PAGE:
An appeal to shared values: framing and moral persuasion in the Council on American-Islamic Relations’ press releases

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Research Article

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Journal of Public Relations Research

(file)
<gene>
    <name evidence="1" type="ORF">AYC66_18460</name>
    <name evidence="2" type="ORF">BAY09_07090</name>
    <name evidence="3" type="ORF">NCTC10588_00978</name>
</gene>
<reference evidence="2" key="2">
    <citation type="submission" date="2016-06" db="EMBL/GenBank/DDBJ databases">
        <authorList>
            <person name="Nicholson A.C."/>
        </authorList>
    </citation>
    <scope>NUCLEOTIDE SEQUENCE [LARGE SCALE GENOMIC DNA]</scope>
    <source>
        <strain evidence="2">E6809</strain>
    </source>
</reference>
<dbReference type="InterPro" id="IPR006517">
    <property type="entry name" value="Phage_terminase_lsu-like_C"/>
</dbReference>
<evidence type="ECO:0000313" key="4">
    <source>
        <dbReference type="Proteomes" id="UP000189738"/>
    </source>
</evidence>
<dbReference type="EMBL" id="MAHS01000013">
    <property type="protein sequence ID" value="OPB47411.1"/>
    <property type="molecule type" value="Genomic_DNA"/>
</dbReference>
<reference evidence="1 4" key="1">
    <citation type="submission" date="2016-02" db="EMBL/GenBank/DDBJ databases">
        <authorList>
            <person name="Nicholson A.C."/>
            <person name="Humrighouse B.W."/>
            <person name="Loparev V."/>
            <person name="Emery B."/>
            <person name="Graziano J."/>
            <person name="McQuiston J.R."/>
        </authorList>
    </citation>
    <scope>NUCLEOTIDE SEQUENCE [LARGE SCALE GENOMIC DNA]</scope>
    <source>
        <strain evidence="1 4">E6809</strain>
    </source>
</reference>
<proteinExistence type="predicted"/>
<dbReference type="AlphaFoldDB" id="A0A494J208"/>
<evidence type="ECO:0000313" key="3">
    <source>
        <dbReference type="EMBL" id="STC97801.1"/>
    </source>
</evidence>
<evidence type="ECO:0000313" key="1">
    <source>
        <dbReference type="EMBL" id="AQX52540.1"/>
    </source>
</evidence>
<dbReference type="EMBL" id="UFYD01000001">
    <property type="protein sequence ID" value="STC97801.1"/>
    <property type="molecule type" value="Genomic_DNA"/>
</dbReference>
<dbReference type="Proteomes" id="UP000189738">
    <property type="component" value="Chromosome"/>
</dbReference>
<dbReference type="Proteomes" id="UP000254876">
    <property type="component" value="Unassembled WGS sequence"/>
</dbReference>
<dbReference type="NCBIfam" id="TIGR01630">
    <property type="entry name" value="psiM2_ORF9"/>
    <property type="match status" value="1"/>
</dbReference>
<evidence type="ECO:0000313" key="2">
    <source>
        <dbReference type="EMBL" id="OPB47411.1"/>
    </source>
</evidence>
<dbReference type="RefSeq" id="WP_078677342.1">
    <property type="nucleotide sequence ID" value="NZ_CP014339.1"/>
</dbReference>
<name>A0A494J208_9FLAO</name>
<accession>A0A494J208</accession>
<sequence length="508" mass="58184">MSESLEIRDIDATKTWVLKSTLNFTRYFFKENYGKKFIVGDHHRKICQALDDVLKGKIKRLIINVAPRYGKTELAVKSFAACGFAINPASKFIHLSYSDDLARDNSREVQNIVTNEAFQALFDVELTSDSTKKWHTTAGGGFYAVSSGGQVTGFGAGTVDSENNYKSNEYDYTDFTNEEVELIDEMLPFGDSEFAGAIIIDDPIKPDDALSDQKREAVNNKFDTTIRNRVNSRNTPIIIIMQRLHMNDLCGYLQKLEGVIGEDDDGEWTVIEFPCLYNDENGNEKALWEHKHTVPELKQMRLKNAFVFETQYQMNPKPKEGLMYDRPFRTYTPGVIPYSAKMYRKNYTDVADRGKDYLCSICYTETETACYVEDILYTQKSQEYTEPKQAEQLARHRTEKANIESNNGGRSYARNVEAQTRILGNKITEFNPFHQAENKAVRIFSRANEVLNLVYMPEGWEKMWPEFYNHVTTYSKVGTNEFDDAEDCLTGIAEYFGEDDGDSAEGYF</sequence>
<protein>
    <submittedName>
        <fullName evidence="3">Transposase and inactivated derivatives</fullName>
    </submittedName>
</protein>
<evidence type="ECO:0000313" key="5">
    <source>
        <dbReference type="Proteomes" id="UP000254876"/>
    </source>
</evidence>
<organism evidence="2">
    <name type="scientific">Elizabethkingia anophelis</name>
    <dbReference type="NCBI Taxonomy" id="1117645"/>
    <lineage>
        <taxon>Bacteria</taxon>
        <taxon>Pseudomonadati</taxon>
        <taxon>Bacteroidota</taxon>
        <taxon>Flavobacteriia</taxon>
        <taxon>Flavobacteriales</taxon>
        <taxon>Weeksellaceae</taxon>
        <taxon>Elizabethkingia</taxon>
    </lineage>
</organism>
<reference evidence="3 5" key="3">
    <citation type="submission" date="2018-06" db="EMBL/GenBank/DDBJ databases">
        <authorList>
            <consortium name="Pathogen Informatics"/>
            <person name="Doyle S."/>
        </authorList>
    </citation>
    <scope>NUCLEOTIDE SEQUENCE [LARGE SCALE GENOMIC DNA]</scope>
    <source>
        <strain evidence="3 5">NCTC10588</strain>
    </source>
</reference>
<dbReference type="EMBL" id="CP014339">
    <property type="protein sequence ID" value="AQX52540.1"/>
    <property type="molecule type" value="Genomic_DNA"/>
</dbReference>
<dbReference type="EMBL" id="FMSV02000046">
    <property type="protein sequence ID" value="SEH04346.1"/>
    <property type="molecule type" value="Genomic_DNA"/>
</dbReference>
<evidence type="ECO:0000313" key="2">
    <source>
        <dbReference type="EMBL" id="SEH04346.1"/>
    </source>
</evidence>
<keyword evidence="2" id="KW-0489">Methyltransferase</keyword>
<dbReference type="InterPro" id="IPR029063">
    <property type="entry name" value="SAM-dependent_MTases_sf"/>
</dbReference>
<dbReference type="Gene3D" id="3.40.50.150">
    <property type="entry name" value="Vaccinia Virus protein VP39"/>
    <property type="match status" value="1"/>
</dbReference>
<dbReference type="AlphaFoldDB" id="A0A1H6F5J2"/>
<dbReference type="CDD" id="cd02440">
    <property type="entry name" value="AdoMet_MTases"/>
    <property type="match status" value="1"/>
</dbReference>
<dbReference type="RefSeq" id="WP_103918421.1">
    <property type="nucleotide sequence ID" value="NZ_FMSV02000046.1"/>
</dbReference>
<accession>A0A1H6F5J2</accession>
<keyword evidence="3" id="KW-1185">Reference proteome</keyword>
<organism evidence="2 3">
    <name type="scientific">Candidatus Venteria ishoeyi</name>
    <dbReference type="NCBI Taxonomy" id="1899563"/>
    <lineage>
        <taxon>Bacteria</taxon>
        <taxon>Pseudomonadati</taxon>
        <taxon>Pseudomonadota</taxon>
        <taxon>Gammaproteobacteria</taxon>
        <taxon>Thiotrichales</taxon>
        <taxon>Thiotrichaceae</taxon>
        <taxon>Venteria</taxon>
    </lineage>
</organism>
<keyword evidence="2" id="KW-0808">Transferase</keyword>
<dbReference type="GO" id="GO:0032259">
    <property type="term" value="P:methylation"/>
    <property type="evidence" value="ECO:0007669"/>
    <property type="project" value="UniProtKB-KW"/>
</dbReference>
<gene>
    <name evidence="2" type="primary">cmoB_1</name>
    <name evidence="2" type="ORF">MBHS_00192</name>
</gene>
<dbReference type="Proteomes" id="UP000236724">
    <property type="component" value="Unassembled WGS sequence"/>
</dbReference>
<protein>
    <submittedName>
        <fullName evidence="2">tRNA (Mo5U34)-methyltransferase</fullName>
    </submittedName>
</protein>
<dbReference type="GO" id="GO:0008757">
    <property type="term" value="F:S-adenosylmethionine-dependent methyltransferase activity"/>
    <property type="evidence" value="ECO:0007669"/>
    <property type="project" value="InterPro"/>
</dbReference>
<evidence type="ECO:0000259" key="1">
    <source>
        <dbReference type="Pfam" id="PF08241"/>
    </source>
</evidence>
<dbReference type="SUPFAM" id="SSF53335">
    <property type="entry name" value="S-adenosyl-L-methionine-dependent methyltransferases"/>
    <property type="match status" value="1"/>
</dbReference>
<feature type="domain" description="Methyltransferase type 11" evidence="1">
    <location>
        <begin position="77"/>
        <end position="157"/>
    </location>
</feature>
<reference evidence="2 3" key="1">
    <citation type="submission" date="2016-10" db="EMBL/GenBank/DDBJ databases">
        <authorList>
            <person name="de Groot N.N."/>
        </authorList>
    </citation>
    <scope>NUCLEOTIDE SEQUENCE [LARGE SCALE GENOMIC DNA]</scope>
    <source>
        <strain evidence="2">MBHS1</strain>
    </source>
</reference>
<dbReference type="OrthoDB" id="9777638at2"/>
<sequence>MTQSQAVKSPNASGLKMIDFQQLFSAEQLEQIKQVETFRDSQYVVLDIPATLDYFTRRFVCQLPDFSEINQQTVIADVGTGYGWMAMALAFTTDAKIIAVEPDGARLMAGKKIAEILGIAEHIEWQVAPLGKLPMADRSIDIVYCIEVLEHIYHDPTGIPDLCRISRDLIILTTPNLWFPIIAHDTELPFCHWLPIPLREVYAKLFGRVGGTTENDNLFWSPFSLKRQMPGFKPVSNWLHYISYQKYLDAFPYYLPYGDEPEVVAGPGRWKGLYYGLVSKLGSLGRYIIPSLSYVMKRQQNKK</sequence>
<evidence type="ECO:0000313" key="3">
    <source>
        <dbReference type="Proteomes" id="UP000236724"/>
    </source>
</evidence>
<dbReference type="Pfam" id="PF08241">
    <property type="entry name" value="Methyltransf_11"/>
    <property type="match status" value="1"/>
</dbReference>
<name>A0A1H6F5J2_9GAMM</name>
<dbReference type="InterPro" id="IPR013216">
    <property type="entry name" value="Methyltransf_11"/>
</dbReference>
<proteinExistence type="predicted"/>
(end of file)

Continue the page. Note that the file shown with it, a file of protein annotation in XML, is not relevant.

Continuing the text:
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This study explores the confluence of moral reasoning and strategic framing in public relations tactics to address cultural variations in national policy debates. While much scholarly attention has been paid to the ways in which news media both represent and misrepresent U.S. Muslims through the ways stories are framed, much less work has been devoted to Muslim self-framing in public discourse, and its implications for public relations theory. To address this gap in understanding the ways some Muslim Americans use public relations as a tool of self-representation, this study examines more than 700 press releases issued by the Council on American-Islamic Relations (CAIR) during the first year of the Donald Trump presidency. Using Moral Foundations Theory to operationalize the moral evaluations present in the frames, this study found four strategic frames: Islamophobia reactions, legal responses, public sphere engagement, and interfaith solidarity. It also examines the calls to action employed in the press releases. The findings show that the press release as a public relations tactic served as a critical venue for emphasizing individual rights and participation in public life through the deployment of moral language.

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